He continues, “The condition of the salmon population of the Hampshire Avon is very poor and is deteriorating - it is a shadow of its 1980s levels. The UK Government and its agencies understand why this is happening, but they have singularly failed adequately to address the root causes – low flows, over-abstraction, nutrient pollution, siltation.
“The Hampshire Avon is an SAC, part of the European network of the most valuable and protected nature conservation sites in Europe. If the UK Government isn’t prepared to show the necessary political will and ambition to protect nature here, one is left to wonder where it will.”
Guy Linley-Adams, Solicitor to the S&TA, who drew up the legal complaint, points out, “The UK negotiated and then signed up to the Habitats Directive and the high level of protection for our very best nature conservation sites and key species that it requires. Delivery of that high level of protection is not optional, it is required by law. It is regrettable that the S&TA has to appeal to the European Commission for help in ensuring that the Hampshire Avon and its salmon are protected for future generations.”
Teresa Dent, Chief Executive of the Game and Wildlife Conservation Trust (GWCT), says: “GWCT supports the complaint made by the Salmon and Trout Association relating to the condition of the Hampshire Avon SAC, which is substantiated by the available evidence. The condition of our chalk rivers, and much of the wildlife that depends upon them, has been a matter of serious concern for many years under successive governments.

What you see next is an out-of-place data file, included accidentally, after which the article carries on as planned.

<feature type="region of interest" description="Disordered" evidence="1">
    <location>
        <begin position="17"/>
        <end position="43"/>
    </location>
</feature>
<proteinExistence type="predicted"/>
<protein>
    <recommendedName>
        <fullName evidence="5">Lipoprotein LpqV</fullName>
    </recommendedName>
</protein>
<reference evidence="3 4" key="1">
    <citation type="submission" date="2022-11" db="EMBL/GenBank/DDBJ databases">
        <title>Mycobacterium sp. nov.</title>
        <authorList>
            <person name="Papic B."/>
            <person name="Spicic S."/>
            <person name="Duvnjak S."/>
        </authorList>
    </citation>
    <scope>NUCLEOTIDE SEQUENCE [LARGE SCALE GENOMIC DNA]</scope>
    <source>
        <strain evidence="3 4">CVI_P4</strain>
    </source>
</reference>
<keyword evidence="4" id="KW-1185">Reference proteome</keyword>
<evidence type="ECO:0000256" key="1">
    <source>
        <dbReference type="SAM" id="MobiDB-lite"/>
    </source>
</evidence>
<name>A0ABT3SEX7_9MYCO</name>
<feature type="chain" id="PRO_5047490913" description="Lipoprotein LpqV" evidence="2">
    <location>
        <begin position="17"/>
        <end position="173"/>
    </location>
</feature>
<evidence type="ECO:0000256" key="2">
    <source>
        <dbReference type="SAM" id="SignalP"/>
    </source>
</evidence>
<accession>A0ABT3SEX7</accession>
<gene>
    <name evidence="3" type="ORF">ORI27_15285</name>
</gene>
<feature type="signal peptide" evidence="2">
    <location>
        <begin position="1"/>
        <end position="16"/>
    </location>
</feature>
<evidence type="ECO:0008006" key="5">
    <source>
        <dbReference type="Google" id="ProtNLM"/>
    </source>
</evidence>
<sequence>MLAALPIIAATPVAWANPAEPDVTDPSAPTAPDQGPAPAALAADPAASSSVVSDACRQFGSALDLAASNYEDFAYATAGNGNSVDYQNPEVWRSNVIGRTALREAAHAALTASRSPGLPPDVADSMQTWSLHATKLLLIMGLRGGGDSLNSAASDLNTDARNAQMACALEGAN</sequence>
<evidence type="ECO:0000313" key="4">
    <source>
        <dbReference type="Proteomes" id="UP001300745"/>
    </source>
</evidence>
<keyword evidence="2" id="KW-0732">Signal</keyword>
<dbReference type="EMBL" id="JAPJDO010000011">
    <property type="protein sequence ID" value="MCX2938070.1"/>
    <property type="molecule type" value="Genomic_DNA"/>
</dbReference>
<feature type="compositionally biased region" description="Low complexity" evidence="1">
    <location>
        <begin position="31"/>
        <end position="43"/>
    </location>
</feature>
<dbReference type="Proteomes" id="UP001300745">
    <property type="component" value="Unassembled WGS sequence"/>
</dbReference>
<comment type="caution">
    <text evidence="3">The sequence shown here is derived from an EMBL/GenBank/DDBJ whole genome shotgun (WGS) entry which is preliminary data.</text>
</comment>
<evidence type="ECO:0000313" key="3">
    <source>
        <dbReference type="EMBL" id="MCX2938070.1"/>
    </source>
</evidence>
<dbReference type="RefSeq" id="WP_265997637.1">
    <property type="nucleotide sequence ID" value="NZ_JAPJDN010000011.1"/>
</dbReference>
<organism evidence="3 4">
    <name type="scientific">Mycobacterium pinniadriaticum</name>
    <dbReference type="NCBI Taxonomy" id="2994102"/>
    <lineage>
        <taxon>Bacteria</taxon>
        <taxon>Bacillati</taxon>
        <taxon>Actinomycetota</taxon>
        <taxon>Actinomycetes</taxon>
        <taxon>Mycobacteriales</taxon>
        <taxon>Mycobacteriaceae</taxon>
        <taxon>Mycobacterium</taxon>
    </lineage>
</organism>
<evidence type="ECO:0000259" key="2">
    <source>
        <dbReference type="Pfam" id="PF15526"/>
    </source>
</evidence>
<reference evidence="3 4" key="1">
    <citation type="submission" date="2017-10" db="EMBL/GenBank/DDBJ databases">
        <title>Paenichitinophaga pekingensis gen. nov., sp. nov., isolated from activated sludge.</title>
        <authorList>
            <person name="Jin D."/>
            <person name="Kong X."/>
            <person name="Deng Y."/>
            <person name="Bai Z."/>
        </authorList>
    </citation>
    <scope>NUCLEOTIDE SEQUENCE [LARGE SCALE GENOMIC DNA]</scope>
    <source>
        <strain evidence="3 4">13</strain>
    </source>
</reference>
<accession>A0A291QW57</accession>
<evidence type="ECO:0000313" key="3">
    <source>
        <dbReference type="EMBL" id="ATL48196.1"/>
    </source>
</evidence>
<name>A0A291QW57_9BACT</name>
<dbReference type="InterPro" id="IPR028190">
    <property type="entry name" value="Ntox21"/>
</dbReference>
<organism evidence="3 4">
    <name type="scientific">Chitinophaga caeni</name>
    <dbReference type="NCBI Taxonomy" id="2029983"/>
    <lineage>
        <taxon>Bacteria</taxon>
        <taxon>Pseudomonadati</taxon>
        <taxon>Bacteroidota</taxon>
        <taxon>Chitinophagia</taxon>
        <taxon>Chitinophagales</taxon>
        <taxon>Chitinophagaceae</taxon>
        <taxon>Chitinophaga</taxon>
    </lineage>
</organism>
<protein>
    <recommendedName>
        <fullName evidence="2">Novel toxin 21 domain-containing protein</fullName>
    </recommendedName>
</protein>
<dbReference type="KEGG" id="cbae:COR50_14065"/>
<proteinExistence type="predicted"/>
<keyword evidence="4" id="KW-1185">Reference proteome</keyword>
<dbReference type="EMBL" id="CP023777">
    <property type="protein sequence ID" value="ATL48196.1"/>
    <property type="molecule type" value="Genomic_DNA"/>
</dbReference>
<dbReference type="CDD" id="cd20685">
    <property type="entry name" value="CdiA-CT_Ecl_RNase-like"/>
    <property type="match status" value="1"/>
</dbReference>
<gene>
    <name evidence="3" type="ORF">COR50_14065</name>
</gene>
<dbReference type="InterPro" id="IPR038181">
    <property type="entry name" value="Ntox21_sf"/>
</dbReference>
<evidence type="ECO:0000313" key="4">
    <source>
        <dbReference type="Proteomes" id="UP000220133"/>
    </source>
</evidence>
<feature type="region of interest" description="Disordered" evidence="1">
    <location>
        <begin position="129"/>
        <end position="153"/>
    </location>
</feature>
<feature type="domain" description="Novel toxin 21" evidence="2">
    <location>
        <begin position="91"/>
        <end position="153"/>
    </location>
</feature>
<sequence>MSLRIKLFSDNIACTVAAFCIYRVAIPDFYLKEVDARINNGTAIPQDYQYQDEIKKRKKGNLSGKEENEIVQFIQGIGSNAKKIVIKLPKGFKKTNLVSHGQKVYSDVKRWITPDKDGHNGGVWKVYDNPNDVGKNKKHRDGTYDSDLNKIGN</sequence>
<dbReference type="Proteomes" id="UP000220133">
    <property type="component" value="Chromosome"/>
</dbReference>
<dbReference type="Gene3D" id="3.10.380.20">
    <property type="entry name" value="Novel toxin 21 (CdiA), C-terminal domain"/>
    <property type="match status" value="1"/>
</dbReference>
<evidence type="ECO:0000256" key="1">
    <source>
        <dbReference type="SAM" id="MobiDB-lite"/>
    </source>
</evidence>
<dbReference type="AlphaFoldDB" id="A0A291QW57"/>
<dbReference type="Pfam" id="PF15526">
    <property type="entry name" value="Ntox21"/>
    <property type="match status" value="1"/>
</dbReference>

“It is vital that Government acts effectively and promptly on the best scientific evidence and advice to remedy the situation. We urge this Government to take the welcome opportunity provided by its draft Water Bill to address the question of over-abstraction. We have successfully researched over many years how to manage such rivers effectively, but our prescriptions and the ecosystem rely on a predictable water flow.
She concludes: “GWCT is strongly in favour of practical solutions, working wherever possible in partnership with interested parties, including farmers and developers. Specifically, we suggest that agri-environment schemes be targeted to help protect the habitat of chalk streams and rivers and that all viable measures be taken to reduce the consumption of water whether domestic, industrial, horticultural or agricultural.”
The UK Government recently published a Water White Paper and has even more recently published a draft Water Bill which presents an opportunity to deal with many of the criticisms raised in the S&TA’s complaint, particularly those in relation to over-abstraction and restoring sustainable abstraction on English rivers.
By taking this unprecedented action, the S&TA hopes to compel the UK Government to take the measures necessary to deal with these problems, not only on the River Avon SAC or indeed just on the four chalkstream SACs (all of which suffer from broadly similar problems to the River Avon), but those being suffered by many English and Welsh rivers across the board.
Egg deposition (millions) in the Avon as a percentage of the new Conservation Limit of 6.94 million eggs since 1997